Defining a diagnostic cut-off for an antibody-based assay in a Leptospira-endemic setting is a compromise between specificity and sensitivity. The persistence of anti-Leptospira IgM antibodies for many months following recovery from leptospirosis and repeated exposure to non-pathogenic Leptospira during farming4 may explain the poor specificity (false positivity) of antibody-based assays for acute diagnosis.5 Because of the relatively short interval (median 4.5 days) between admission and convalescent sample collection (ideal minimum would be 7 days), we have used a single high MAT titre of ≥1:400 to define an acute infection in addition to using rising MAT titres. This may account for some additional false positivity owing to persistence of IgM antibodies following previous infections. Similar observation of poor specificity of an anti-Leptospira IgM rapid assay was reported in Vietnam where a high proportion of clinically well individuals gave positive IgM results.5

This study suggests that the diagnostic accuracy of this ELISA for diagnosis of acute leptospirosis in Laos is improved when the diagnostic cut-off is optimised using ROC curve analysis compared with that provided in the manufacturer's instructions. Further studies are required to determine the utility of this assay for acute diagnosis and epidemiology in other leptospirosis-endemic and non-endemic settings as it is likely that such ‘tuning’ of ELISA cut-offs is needed in different epidemiological settings. Further studies are also required to determine the diagnostic utility of this and other such assays as simply antibody detection tools for application in epidemiological surveillance. There is a clear need for implementation and local validation of new serological assays and PCRs for acute diagnosis of leptospirosis infection.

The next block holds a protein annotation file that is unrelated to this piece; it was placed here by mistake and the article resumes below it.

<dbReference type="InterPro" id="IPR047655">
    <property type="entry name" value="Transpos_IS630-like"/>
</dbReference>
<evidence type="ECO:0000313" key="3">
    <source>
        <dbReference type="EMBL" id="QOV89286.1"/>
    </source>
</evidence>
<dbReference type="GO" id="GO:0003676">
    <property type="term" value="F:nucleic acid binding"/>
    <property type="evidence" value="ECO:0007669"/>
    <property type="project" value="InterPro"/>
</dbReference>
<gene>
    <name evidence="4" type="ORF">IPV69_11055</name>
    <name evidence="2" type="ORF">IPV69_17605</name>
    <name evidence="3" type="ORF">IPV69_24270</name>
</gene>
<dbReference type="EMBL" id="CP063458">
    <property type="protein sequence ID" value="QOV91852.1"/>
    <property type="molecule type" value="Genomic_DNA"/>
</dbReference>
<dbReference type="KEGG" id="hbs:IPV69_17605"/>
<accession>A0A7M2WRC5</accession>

Authors’ contributions

PNN, SDB and AT conceived and designed the study; SDB, AT, MV, VD, OL, LS, RH and MD analysed and interpreted the data; SDB, AT and PNN drafted the manuscript. All authors critically revised the manuscript for intellectual content and read and approved the final version. SDB and PNN are guarantors of the paper.


Wellcome Trust of Great Britain; Embassy Small Grants Scheme.

Competing interests

None declared. The ELISA tests were provided without charge by Standard Diagnostics (Yongin-si, South Korea). Standard Diagnostics had no role in the design, execution, analysis, writing or submission of this paper.

Ethical approval

Ethical approval was granted by the Ethical Review Committee of the Faculty of Medical Sciences, National University of Laos, Vientiane, Laos.

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3. Phongmany S.,Rolain J.M.,Phetsouvanh R.. Rickettsial infections and fever, Vientiane, LaosEmerg Infect Dis12Year: 200625626216494751
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The authors are very grateful to all the patients who participated in this study as well as the doctors, nurses and staff of the microbiology laboratory, especially Rattanaphone Phetsouvanh, Mayfong Mayxay, Anisone Changthongthip, Soulignasack Thongpaseuth and Simaly Phongmany, Valy Keoluangkot and the staff of the Adult Infectious Disease Ward. The authors also thank Profs. Chanpheng Thammavong and Bounkong Syhavong, the Minister of Health, His Excellency Dr Ponmek Dalaloy and the Director of the Curative Department, Ministry of Health, Prof. Sommone Phounsavath for their support for this study, which was part of the Wellcome Trust–Mahosot Hospital–Oxford Tropical Medicine Research Collaboration funded by the Wellcome Trust of Great Britain. The authors are very grateful to the British Embassy, Bangkok, and His Excellency the British Ambassador to the Lao PDR for additional financial support under the Embassy Small Grants Scheme.

Article Categories:
  • Short Communication

Keywords: Keywords Leptospira, ELISA, Diagnosis, Cut-off.